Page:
While based in Canada, you interpreted using American Sign Language (ASL), but the Philippines recently recognized its own official sign language: Filipino Sign Language (FSL). How does FSL differ from ASL, or what makes it distinctly Filipino?
BAYANI: There actually has been documentation of Filipino Sign Language in the 1590s in Dulag, Leyte, by a priest who was writing about his encounters with the local Deaf people. FSL has been with us for hundreds of years, [and] it wasn’t until Americans started coming to the Philippines through the Peace Corps where ASL had an influence in FSL. Just like [how] at one point, we were speaking very pure Tagalog, and then Americans came and started inserting [English] words. It’s the same thing with Filipino Sign Language. Now, it’s being recognized, and it’s been a decades-long fight by the Filipino Deaf community.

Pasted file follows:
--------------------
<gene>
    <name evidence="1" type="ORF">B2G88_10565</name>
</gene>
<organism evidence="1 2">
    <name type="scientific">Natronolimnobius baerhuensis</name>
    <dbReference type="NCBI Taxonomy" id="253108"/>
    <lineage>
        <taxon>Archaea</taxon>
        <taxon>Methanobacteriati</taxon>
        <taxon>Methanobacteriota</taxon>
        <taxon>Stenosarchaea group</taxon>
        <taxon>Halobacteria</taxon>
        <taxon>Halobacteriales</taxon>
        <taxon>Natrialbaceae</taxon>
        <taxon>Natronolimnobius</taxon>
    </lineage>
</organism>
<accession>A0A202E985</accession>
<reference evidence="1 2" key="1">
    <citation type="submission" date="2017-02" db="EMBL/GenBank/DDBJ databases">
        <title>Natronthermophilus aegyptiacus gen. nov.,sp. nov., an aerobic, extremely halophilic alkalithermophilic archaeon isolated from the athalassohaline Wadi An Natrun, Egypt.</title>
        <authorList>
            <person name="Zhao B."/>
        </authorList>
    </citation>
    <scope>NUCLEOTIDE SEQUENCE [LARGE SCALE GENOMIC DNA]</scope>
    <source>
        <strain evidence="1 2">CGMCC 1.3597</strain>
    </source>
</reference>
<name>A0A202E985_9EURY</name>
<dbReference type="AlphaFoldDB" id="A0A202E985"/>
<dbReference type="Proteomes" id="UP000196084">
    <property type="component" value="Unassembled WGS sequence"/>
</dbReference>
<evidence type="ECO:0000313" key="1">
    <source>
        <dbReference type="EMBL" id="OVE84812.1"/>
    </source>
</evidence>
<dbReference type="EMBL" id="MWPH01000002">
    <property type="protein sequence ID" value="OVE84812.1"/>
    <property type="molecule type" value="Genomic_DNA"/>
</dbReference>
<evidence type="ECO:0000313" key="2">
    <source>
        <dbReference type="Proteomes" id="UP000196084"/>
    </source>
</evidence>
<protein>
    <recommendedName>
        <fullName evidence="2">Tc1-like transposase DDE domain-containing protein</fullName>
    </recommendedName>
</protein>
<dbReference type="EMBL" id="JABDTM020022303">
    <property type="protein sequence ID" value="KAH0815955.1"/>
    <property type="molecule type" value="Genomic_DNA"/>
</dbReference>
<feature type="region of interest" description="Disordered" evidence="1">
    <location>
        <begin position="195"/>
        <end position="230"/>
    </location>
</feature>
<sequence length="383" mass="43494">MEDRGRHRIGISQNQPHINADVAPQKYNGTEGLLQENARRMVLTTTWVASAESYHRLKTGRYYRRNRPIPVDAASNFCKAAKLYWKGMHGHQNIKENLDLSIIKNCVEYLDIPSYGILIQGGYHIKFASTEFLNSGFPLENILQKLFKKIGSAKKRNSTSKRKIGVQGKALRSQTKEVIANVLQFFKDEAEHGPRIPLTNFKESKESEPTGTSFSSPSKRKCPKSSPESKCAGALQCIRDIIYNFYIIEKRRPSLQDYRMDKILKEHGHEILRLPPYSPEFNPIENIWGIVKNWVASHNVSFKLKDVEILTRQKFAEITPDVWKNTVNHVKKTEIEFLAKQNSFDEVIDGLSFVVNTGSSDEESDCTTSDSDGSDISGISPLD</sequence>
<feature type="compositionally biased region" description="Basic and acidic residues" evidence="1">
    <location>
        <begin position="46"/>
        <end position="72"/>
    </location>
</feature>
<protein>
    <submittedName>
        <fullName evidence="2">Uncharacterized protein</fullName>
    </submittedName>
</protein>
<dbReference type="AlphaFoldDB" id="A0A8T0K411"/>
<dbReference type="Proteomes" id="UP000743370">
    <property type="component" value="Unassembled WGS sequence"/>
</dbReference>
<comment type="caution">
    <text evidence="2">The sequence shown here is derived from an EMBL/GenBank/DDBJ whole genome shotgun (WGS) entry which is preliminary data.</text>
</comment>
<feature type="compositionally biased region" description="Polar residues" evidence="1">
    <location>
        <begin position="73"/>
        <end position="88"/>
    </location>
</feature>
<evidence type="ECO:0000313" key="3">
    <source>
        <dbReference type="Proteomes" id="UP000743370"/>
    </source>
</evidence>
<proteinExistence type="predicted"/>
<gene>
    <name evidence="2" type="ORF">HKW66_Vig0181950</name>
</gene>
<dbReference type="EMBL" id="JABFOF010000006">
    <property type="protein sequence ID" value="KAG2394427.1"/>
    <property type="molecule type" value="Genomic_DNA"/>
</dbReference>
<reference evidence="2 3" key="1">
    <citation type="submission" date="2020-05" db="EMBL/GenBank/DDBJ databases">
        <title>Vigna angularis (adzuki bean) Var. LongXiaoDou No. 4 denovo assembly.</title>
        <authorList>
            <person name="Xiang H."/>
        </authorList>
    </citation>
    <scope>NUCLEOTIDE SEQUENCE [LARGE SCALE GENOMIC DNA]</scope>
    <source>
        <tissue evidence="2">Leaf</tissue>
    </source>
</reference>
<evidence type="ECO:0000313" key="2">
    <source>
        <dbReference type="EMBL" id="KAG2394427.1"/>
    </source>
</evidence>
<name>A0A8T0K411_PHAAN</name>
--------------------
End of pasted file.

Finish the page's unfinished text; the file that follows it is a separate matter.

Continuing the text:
[While] there are similarities between FSL and ASL… it’s two different languages. If you put two Deaf people together—one that uses ASL and one that uses FSL—someone who doesn’t know sign language [might think] it looks the same, but someone who is part of the community sees [the difference]. In some instances, they wouldn’t be able to understand the other because of it.
We have over 7,000 islands in the Philippines, and Deaf people [live] all over the country.
We have to remember that the “F” in FSL is “Filipino,” but it doesn’t refer to the language, but the person. Language is rooted in culture, so you can say FSL is a language rooted in Filipino culture while ASL is rooted in American culture.